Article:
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A Gun-Free Zone in Name Only

July 20, 2012

59 people were injured in a Colorado movie theater.  12 of them were killed this morning.  More may die in the coming days.  Many may never recover.  This makes me sad and furious for several reasons.

We won’t screen crazy people and limit their freedom.  We didn’t do it after the Tuscon shooter shot Representative Gabrielle Giffords.  We played guns-are-good versus guns-are-bad political soundbites instead.   We dare not touch the issue that some humans are bad and will hurt people.  We dare not infringe on the rights of a crazy person.  We wouldn’t put the Tuscon shooter on a list of mentally disturbed individuals, yet politicians will discuss making millions of us disarmed and vulnerable.  That is crazy.

Another thing bothers me.  The Cinemark theater chain where the shooting happened has a no-guns policy.. almost.  The theater management only allows law enforcement officers to bring weapons into their theaters.  That means the people watching the movie were disarmed.  By far, most of the people in the theater were not shot, yet out of hundreds and  hundreds of people, no one was armed except the shooter.  Maybe concealed carry holders don’t go to midnight movies.

I heard that the shooter wore body armor.  That may save your life, but it won’t save your arms, legs, shoulder or neck.  Few helmets have bullet-proof face shields.  A broken limb or a neck wound usually takes you out of the fight.  It probably would have stopped this shooter.  Yes, you can shoot a concealed carry pistol in low light and at night.

I know what a security plan looks like,  but the theater only put up a sign.

They did not establish a physically secure perimeter to control entry and exit from the theater.
They did not control access through locked, alarmed and monitored gates.
They did not establish a gun check-in area with locked storage for firearms brought by their patrons.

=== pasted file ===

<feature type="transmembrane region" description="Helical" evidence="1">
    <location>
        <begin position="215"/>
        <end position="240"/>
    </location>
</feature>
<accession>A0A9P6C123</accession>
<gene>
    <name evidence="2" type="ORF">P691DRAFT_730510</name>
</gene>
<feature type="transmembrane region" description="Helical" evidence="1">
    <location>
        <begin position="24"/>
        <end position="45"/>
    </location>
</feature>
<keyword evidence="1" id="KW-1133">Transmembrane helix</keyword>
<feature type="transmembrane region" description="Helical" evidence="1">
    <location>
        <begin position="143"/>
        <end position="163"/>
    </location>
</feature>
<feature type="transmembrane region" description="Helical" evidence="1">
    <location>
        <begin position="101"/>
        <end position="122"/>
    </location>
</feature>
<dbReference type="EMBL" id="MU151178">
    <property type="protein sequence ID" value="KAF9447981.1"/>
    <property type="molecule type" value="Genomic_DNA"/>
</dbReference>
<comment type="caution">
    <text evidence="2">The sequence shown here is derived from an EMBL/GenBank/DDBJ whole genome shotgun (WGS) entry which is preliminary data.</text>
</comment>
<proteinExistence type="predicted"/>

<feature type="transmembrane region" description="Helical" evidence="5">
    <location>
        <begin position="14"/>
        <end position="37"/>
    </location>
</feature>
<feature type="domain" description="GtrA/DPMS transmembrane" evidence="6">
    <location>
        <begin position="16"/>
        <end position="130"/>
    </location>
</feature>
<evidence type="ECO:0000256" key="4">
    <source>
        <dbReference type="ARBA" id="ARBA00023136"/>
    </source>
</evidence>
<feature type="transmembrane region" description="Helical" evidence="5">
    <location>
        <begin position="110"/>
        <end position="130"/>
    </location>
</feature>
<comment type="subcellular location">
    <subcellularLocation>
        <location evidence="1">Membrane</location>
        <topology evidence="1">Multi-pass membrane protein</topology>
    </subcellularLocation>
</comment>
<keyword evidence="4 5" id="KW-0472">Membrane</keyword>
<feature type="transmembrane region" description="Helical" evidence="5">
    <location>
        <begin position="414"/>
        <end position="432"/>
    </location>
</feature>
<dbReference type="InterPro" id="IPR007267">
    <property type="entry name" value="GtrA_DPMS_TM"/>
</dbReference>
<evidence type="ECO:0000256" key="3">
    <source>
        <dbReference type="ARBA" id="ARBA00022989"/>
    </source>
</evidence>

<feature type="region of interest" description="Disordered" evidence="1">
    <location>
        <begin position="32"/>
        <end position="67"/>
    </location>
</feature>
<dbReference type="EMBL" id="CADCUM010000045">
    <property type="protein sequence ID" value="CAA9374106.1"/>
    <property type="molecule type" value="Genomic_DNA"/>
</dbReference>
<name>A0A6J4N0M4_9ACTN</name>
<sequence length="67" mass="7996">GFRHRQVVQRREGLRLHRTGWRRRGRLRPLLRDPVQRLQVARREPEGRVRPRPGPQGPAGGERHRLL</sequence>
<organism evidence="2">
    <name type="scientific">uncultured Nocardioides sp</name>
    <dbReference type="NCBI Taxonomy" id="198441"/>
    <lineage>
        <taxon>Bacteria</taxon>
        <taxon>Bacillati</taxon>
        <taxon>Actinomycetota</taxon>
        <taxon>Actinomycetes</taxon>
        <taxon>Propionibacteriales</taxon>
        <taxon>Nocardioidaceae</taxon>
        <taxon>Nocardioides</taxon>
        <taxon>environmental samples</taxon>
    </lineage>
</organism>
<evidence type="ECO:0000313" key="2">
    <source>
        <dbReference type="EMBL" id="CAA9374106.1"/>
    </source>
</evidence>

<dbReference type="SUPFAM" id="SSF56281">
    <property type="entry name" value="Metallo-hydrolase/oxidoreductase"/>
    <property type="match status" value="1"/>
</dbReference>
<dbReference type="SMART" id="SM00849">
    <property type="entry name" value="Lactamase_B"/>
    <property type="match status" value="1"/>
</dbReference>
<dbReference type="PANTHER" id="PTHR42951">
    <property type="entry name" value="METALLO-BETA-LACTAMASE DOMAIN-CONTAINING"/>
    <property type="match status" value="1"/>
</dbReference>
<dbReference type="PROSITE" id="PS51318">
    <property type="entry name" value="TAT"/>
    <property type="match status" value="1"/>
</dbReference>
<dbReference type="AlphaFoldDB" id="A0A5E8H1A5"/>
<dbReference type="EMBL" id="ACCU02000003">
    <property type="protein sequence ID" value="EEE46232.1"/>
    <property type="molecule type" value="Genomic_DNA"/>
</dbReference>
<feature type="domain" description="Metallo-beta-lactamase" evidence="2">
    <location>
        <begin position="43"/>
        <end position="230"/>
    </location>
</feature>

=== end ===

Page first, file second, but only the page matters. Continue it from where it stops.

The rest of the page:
They did not have a guard question each patron, each employee and each deliveryman who entered the theater complex.
They did not search each handbag, backpack and each load of goods delivered to the complex.
They did not pat down each patron, employee and deliveryman to conduct a physical search for batons and impact weapons.
They did not inspect each patron, employee and deliveryman with a magnetometer for guns, knives or other edge weapons.
They did not establish ballistic barriers behind which their patrons could hide.
They did not have a local emergency call buttons or emergency lighting in each theater.
They did not form a security plan to minimize  the risk to their patrons.
They did not educate each new employee to implement their security plan.
They did not train their staff with regular security exercises so they would react properly to an active shooter.

Putting up a sign made their patrons more vulnerable by disarming them.  Theater management put up a sign and decided their lawyers, risk managers and their insurance company could deal with any problems after the loss.

Well, let us see how that legal theory works out.  Maybe Cinemark can find a sympathetic judge in Boulder, Colorado.  As for me, I hope plaintiff’s lawyers take everything they have.


I can’t put up pictures to make this more pointed and poignant.  I don’t have the stomach for it, so  search the web yourself.

I very much hope I’m wrong about all this.  Yeah, I’d like some comments.

Robert the angry and hurt

3 Comments leave one →
  1. July 20, 2012 7:34 pm

    That’s about the size of it. Put up signs and guys like you and I will check weapons at the door. Businesses, who disarm their customers and then take no action to guarantee compliance should be liable (but we both know they wont be)

    I share your hurt and anger. The more these events happen the more I realize that self-defense is not only a right but a responsibility.


  2. Andrew Zappone permalink
    July 20, 2012 8:06 pm

    From films we see that, in the old west, there was much gun violence. Well, that’s only because violence always sells a movie. It’s not true. Crime in the ‘old west’ was minimal.

    Crime rates we not low because of law enforcement. They were low because criminals don’t like potential victims who can shoot back.

    The most famous historical gunplay in the old west was the gunfight at the OK Corral in Tombstone, Arizona. It’s not a coincidence that the law in Tombstone, the Earp brothers, were enforcing strict gun control in the town. This insured only the bad guys and the law were armed.

    Guns and alcohol (or drugs) don’t mix well. It seems the friend of the Earps, Dr. John Holiday was permitted to be armed despite his drug and alcohol use.


  3. July 21, 2012 12:11 pm

    Reblogged this on fields685 and commented:
    Interesting read


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